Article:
Revenue, Debt relative to GDP

What Can We Do About Taxes?

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Don’t you just love it that when the Democratic Party is in power, all the GOP can discuss is the increasing debt.  And, once the GOP takes power, they forget all about the debt and suggest a tax reduction for the rich that will add trillions of dollars to our debt and render the budget inflows to be a small percentage of the budget outflows.

This is despite the fact TheDonald (OK, he is not known to have a familiarity with the truth), Senator McConnell, and Representative Ryan promised to present a revenue-neutral tax reform plan for the US.  Of course, the bullet-point presentation of their “tax reform” [sic] package (1700 words, with barely 7 pages of verbiage covering individual, corporate, and estate taxes) is simply a redistribution of tax burdens from the rich to the poor.   (See my previous discussion of this inane “plan”.)

From Where Do Our Federal Dollars Come?

Moreover, a revenue-neutral plan is NOT what we need.  As I’ve demonstrated over the years, the corporate share of federal collections  has dropped from 35% to 10%, and the poor contribute a substantial portion of the total federal revenue collection.

This statement does not mean that a rise in corporate tax rates is needed.  To the contrary, the plan I have been proposing for some 5 years employs a much lower tax rate than the oft-cited 35% (that, in reality,  only small businesses and professional corporations pay).  Because the plan we need requires collections of the US’ fair share of profits from firms that operate in the US- whether they are US-based or foreign entities.

The OECD has already adopted such a plan, which they call BEPS- base erosion and profit sharing.  The plan (identical to mine, of course 😊  ) calls for each taxable entity to average out the effects of their payroll, assets, and revenue percentages from each taxing country and multiply the applicable tax rate by the percentage of profits that accrue to the taxing nation.  (If a company has 1/3 of its payroll, ½ of its assets, and 75% of its revenue in a given nation, then [1/3+1/2+3/4]/3 or 52.7% of its profits times the applicable tax rate should be due that nation.)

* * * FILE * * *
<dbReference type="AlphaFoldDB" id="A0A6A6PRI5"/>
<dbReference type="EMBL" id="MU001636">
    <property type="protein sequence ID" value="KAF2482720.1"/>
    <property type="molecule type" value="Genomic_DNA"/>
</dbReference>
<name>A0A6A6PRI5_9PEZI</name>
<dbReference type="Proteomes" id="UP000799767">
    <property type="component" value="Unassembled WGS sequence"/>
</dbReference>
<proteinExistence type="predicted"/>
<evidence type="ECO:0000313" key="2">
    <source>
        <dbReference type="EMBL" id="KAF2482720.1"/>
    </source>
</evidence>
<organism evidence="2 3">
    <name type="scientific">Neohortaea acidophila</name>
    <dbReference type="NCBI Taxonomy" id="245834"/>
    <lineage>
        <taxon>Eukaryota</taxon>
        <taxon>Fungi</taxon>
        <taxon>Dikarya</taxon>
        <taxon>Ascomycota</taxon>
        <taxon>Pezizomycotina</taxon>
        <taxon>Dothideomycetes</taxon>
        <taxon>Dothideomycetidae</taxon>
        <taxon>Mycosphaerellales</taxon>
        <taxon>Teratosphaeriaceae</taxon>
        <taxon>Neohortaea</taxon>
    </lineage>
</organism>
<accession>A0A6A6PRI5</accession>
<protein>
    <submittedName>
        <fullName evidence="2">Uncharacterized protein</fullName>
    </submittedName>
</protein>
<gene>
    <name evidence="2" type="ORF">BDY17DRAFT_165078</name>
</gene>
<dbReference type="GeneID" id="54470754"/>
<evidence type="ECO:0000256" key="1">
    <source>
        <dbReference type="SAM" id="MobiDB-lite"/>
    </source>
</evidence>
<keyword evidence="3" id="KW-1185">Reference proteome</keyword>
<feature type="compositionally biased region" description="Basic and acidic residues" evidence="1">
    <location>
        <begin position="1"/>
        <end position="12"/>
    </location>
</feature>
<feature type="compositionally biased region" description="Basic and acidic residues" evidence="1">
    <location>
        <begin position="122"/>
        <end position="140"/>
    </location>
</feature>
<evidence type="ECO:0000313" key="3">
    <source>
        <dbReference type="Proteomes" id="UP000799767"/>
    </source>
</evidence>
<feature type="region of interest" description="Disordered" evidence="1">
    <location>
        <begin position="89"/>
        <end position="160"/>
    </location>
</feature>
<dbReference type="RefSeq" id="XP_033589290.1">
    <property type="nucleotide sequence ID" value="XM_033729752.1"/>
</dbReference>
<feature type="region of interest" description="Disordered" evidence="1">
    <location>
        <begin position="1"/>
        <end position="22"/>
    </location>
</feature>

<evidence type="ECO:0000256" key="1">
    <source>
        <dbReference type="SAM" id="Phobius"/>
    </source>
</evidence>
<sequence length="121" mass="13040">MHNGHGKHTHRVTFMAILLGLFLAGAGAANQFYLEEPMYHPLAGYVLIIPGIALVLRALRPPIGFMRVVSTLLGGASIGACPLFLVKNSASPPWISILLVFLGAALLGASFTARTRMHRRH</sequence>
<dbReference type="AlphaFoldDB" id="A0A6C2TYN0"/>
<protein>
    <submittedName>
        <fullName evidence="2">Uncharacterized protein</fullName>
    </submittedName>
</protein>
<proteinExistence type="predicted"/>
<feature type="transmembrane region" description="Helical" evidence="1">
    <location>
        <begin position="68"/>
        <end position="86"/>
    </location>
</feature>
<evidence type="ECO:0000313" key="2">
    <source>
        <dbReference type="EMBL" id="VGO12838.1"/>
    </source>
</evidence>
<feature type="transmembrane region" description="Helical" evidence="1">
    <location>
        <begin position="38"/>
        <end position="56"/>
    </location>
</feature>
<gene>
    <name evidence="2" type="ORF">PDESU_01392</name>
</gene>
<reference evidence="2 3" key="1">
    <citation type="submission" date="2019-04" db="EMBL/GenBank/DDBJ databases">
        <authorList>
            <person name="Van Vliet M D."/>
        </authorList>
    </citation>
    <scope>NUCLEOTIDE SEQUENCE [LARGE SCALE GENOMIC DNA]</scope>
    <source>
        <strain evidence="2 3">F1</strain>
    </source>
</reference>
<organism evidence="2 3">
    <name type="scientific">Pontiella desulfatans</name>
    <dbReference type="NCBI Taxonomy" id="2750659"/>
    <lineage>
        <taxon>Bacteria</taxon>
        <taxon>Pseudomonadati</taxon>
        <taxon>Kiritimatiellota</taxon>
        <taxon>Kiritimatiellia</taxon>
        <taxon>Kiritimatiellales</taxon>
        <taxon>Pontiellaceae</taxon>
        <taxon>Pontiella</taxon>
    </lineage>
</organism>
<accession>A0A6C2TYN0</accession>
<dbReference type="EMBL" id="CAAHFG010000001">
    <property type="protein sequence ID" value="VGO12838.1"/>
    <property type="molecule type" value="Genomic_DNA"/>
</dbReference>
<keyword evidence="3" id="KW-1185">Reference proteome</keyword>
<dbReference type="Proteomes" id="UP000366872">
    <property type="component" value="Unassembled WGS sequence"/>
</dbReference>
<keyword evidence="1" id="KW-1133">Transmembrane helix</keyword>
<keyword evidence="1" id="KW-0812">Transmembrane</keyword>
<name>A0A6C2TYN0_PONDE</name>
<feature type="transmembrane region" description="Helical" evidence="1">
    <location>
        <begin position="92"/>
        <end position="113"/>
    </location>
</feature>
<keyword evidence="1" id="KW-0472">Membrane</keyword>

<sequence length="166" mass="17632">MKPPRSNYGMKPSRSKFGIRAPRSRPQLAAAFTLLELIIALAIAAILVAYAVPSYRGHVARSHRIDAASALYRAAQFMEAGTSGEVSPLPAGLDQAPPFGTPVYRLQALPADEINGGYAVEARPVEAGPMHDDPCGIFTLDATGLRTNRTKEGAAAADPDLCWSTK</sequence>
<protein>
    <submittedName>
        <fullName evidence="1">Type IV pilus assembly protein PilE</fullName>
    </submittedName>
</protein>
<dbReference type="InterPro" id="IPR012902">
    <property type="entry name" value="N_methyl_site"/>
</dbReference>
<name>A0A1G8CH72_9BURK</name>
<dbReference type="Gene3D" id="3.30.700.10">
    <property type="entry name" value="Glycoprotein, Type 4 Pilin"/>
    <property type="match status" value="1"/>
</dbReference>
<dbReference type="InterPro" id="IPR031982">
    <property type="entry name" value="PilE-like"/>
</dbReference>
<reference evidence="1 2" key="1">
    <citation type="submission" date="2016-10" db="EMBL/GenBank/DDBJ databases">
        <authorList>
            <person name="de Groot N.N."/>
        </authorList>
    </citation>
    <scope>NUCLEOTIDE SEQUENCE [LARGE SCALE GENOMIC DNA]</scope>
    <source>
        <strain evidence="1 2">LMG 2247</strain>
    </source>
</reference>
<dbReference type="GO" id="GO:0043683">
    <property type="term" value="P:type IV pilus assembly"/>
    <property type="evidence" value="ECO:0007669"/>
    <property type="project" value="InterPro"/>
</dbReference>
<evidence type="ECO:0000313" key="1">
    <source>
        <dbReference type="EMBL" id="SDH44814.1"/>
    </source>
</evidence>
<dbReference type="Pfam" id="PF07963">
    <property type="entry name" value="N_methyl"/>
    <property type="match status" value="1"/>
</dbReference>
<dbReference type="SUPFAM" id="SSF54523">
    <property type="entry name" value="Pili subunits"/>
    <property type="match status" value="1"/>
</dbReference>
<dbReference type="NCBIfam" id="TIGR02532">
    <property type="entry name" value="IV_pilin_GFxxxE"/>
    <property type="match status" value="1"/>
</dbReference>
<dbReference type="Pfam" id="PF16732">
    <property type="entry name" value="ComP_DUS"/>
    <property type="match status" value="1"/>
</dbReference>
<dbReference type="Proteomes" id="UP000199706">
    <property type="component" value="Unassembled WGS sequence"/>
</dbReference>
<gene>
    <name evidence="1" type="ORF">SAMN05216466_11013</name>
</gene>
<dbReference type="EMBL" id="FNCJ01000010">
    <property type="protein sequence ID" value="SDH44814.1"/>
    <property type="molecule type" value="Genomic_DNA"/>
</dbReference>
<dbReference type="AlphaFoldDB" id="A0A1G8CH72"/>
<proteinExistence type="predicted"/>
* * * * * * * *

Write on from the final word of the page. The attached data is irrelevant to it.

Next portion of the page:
Revenue, Debt relative to GDP

But. we must recognize that since our last revenue-neutral tax restructurings (1981 and 2001), tax revenue as a percentage of GDP has radically decreased.   Moreover, the public debt as a percentage of GDP is now almost 80%- twice that of the environment that obtained in those years.

The proposed GOP plan will escalate our debt to GDP ratio to almost 100% during the ten year (the fake life span) proposed for these tax cuts for the rich and corporate citizens.  (This the conclusion via the current CBO projections.)  The $1.5 trillion tax cut can’t be balanced with $ 1 trillion in additional collections from an economy growing at 4% (the pie-in-the-sky promise of the GOP)- or the significantly lower collections that would obtain should the economy keep growing at 2 to 3 %, which has been the (top of the) norm for the last fifteen years.

Tax and GDP Growth

Let us not forget that Clinton [1991] and Bush I [1993] both increased the top individual tax rate- and US output blossomed at 4.1% for the entire decade.  When Bush II cut taxes in 2001 and 2003, the rate of growth for US output fell to 1.7% and remained so until we began recovering from the Great Recession in 2011.

And, if we can believe Dr. Joel Slemrod of Michigan, the connection between tax rates and economic growth is at best tenuous.  See the charts above and below, extended beyond that of his tome, Taxing Ourselves, through 2017. Moreover, he found this to be true for other countries of the world, not just the US.

GDP Per Capita and Taxes

At best, tax cuts have short-term effects (increasing business investment, in particular)- that become negated over time.)

Maybe, we can aim for tax reform- really.

Roy A. Ackerman, Ph.D., E.A.

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